DOH Communities seeing rapid increase in flu activity across the U.S.

OLYMPIA – The Washington State Department of Health (DOH) wants the public to know flu cases are rising quickly in Washington state and nationwide. Flu hospitalizations are at the highest rates seen in 10 years for this point in the year. In the last two weeks, DOH is reporting high cases of flu-like illnesses in Washington.

Flu illness can have serious health consequences, especially for people who are under five years old, age 65 or older, pregnant, immunocompromised, or have chronic health conditions.

In addition to the flu, other respiratory illnesses, such as COVID-19 and RSV, are combining to push our hospitals to emergency capacity. Help keep yourself and your community healthy by getting a flu vaccine and taking other measures to prevent illness.

“Our state’s pediatric healthcare system is overloaded with extremely high numbers of children with respiratory infections,” said Tao Sheng Kwan-Gett, MD, MPH, chief science officer for DOH. “Families urgently need to do everything they can to keep everyone healthy and avoid the need for healthcare, and flu vaccination is one of the most important prevention tools.”
Following the proper prevention and hygiene practices can halt the spread of respiratory illnesses. 

Washington State Department of Health recommends:
  • Get vaccinated. Vaccination is your best defense against flu and COVID-19.
  • Wash your hands frequently with soap and water. Use hand sanitizer when soap is not available, and hands are not visibly soiled.
  • Consider wearing a mask in crowded settings.
  • If you are sneezing or coughing, wear a mask or use the crook of your arm or a tissue to avoid getting germs onto your hands or spreading virus in the air.
  • Avoid close contact with sick individuals.
  • If you feel sick, stay home.
The most common strain so far is influenza A (H3N2). This strain typically causes more severe disease. All available flu vaccines provide protection against H3N2.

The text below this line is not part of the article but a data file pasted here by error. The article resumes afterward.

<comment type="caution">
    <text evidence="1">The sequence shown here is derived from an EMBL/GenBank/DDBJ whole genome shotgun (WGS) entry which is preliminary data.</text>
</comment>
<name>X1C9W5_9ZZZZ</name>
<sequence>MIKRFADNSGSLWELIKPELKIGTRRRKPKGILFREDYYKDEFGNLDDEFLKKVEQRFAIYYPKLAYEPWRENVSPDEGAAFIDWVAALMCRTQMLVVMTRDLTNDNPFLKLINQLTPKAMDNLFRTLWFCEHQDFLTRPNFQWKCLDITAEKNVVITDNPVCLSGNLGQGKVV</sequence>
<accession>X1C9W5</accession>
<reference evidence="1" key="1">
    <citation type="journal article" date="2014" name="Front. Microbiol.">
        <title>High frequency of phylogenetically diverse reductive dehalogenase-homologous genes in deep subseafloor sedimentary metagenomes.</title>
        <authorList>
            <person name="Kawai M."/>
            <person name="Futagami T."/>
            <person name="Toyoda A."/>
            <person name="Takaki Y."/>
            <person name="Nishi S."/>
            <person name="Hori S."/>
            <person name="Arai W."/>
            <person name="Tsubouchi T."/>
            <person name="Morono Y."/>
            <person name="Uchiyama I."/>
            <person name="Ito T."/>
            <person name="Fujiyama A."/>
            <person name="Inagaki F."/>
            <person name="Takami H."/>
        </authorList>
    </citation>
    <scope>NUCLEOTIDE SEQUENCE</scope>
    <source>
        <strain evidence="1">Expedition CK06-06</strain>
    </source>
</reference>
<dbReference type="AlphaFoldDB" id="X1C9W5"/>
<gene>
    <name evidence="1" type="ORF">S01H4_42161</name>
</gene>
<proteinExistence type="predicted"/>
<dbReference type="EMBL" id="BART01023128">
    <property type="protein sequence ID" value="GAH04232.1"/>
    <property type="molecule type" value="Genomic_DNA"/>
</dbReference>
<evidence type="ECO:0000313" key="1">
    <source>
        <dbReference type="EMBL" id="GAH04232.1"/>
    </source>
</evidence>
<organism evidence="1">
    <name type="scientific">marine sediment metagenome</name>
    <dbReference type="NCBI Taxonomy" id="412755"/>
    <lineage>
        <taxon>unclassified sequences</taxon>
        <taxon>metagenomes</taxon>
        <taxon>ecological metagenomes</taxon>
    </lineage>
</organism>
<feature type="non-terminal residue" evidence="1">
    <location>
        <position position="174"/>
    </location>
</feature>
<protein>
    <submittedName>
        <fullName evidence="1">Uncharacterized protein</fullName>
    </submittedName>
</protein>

DOH strongly recommends everyone aged 6 months and older get the flu vaccine as soon as possible. It takes two weeks for the flu vaccine to be effective making it a key time to get vaccinated before people get together for the December holidays. If you get the flu when you are vaccinated, it’s typically milder and the vaccine can prevent serious complications including hospital care.

The flu vaccine is available at most pharmacies, health care providers’ offices, and clinics. State employees are eligible to receive SmartHealth points for receiving a flu vaccine. The flu vaccine can be received on the same day as the updated COVID-19 updated booster and other vaccines.

Find out more at KnockOutFlu.org


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Volunteering: One summer's work in Shoreline Park

Starting point: August 21, 2022

Two dedicated volunteers, Sara and Cristin, have been spearheading a project to remove blackberries and other invasive plants from Shoreline Park.

Major progress: September 18, 2022

The park, which stretches between 1st and 3rd NE, just north of the Shoreline Center, has always been kept trimmed by the Shoreline Parks department, but the vegetation around the trees is primarily blackberry vines.

November 20, 2022

Sara, Crisin and their family, friends, and neighbors have been working on the park all summer, with dramatic results, as you can tell by the photos.

November 20, 2022
A dramatic difference.

They are through for the year but will be resuming work next year. If you are interested in helping, the work parties will be listed on the Green Shoreline Partnership website or you can contact the Echo Lake Neighborhood Association at ELNABoard@gmail.com or check the ELNA Facebook page for notices.

--Photos by Sara Cammeresi